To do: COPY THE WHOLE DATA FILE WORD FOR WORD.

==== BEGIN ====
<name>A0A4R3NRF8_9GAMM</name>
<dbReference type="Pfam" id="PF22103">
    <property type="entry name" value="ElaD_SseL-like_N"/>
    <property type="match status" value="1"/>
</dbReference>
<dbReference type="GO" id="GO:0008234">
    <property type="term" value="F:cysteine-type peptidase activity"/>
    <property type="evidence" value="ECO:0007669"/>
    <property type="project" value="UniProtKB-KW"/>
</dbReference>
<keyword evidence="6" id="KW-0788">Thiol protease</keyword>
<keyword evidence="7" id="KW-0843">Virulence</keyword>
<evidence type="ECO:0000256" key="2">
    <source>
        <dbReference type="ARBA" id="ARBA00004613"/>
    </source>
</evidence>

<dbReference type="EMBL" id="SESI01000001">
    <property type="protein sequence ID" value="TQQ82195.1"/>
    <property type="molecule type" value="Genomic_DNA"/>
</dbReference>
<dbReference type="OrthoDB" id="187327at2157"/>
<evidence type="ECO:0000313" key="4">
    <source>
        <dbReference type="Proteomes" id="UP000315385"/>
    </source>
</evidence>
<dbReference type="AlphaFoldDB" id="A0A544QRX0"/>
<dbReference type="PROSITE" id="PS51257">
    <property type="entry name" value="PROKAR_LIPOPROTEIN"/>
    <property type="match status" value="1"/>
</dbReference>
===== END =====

<name>A0A4R3NRF8_9GAMM</name>
<dbReference type="Pfam" id="PF22103">
    <property type="entry name" value="ElaD_SseL-like_N"/>
    <property type="match status" value="1"/>
</dbReference>
<dbReference type="GO" id="GO:0008234">
    <property type="term" value="F:cysteine-type peptidase activity"/>
    <property type="evidence" value="ECO:0007669"/>
    <property type="project" value="UniProtKB-KW"/>
</dbReference>
<keyword evidence="6" id="KW-0788">Thiol protease</keyword>
<keyword evidence="7" id="KW-0843">Virulence</keyword>
<evidence type="ECO:0000256" key="2">
    <source>
        <dbReference type="ARBA" id="ARBA00004613"/>
    </source>
</evidence>

<dbReference type="EMBL" id="SESI01000001">
    <property type="protein sequence ID" value="TQQ82195.1"/>
    <property type="molecule type" value="Genomic_DNA"/>
</dbReference>
<dbReference type="OrthoDB" id="187327at2157"/>
<evidence type="ECO:0000313" key="4">
    <source>
        <dbReference type="Proteomes" id="UP000315385"/>
    </source>
</evidence>
<dbReference type="AlphaFoldDB" id="A0A544QRX0"/>
<dbReference type="PROSITE" id="PS51257">
    <property type="entry name" value="PROKAR_LIPOPROTEIN"/>
    <property type="match status" value="1"/>
</dbReference>